Q

Which should I make the forest root -- my registered DNS name or an upgraded domain controller?

Is it best to use an empty root domain?

I am the administrator of a small NT 4.0 network consisting of two domains with a complete trust set up between them. We plan to migrate to Windows 2000 with Active Directory in early 2003. We have a registered domain name and host our own Web site. Our DNS service is hosted by a third party. Our users access the Internet via a Microsoft proxy server.

My plan was to put up a new Win2k server, run DCPROMO, have it run the DNS service and use our registered DNS name as the forest root. I would then upgrade our existing PDCs (primary domain controllers) in each domain and create child domains beneath the root. My partner believes we should just upgrade one of the existing DCs (domain controllers) first and make it the forest root. What's your opinion?

If another outside company is hosting the DNS service, then, unless you plan to bring this internally, you should not use the registered name as the forest root. You can successfully use a subdomain as the forest root. So if MyCompany.com is the registered root, you can use Internal.MyCompany.com, Corp.MyCompany.com, Office.MyCompany.com or whatever suits you. That having been addressed, let's look at your options for the upgrade path.

My first question would have to be why do you have two domains with a complete trust? If they are completely trusted I would be leaning more towards eliminating the two domains, as opposed to try to build them into my new AD configuration. Organizational units (OU) would more than likely provide sufficient separation of the groups and allow you to administrator the resources, machines and users separately.

For the moment let us assume that you like my choice and decide to abandon the two domains and merge them into one. You can do the merge before or after. My choice would be after. I like to build an Active Directory infrastructure and then migrate the users and resources into the new domain. The ADMT (Active Directory Migration Tool) can solve the problem of moving user accounts, machines and permissions into the new domain. Doing it this way also allows you to migrate users with the least amount of risk and interruption. If they can't access resources or log in, they can still revert back to the old NT 4.0 domain and continue working. Once everyone is moved, then you take down the NT 4.0 domains and are left with your well-designed Windows 2000 Active Directory. Pretty cool.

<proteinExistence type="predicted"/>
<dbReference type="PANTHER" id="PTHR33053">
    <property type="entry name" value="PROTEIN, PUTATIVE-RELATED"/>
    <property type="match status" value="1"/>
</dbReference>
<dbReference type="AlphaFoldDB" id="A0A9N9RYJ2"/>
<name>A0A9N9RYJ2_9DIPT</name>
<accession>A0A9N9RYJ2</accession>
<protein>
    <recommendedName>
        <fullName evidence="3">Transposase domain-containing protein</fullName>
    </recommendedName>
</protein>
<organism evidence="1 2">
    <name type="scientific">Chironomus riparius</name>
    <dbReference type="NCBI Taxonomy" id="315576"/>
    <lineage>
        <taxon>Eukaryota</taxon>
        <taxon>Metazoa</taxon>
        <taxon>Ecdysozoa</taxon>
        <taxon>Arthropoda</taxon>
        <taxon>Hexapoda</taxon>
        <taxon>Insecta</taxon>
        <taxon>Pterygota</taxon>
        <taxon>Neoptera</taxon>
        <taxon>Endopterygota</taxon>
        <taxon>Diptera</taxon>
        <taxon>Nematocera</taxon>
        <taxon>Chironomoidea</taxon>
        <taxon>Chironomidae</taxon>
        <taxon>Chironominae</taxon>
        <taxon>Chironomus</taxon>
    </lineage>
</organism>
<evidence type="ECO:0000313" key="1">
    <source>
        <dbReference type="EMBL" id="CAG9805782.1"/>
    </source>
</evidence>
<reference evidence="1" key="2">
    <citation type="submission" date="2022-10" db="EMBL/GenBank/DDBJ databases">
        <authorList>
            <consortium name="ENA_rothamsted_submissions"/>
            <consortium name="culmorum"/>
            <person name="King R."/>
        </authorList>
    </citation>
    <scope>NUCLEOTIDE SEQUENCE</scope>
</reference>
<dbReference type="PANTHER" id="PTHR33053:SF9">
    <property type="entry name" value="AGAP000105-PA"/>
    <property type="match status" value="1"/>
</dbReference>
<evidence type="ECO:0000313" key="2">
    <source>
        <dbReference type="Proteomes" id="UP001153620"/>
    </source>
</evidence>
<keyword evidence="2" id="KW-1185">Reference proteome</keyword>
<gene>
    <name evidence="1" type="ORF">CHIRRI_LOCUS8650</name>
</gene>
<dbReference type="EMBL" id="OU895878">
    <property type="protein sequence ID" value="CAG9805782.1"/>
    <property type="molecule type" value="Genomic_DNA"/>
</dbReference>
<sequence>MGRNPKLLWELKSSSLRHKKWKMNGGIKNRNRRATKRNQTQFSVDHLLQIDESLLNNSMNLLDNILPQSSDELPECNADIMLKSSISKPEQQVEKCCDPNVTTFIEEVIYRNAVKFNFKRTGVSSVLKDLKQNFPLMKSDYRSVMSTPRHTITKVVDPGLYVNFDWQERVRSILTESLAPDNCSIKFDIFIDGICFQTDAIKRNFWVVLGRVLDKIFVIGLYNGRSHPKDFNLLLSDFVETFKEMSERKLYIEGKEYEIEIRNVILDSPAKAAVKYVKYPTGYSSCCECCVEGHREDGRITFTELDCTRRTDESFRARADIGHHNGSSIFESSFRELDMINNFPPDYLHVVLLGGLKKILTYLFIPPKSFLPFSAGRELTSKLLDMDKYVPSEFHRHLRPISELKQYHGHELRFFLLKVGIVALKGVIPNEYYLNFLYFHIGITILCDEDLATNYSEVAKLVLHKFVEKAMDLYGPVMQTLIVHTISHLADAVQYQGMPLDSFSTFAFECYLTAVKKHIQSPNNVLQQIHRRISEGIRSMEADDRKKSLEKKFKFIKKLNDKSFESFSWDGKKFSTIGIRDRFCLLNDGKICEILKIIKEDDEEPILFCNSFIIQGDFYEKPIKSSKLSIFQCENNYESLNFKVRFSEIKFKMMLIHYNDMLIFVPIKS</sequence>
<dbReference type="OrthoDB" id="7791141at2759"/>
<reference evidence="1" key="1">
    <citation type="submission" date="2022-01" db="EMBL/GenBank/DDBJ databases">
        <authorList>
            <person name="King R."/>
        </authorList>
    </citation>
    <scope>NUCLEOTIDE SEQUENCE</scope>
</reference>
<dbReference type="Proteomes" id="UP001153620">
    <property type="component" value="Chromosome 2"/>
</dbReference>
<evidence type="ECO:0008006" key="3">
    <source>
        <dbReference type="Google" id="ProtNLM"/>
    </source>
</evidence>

Now let's say instead that you have business or organizational reasons for not moving to a single domain, as I suggested. Creating an Active Directory domain and then moving the other two into the new AD is a bit more work and certainly results in more hardware being required. If, however, the two domains need to be separated but you want to maintain centralized control over the organization this is not a bad way to go.

Your partner's choice of simply upgrading both domains is the easiest, but probably takes the least advantage of Windows 2000's Active Directory.

In either case (since we are assuming here that you didn't take my advice), your migration probably carries with it more risk or at least interruption to users. You will need to perform the upgrade after regular business hours, as it will definitely affect the users. In addition, if your upgrade produces problems, you will be very busy trying to get everyone back in working order. If the domains are relatively error-free now, then you probably won't experience any problems.

This was first published in December 2002

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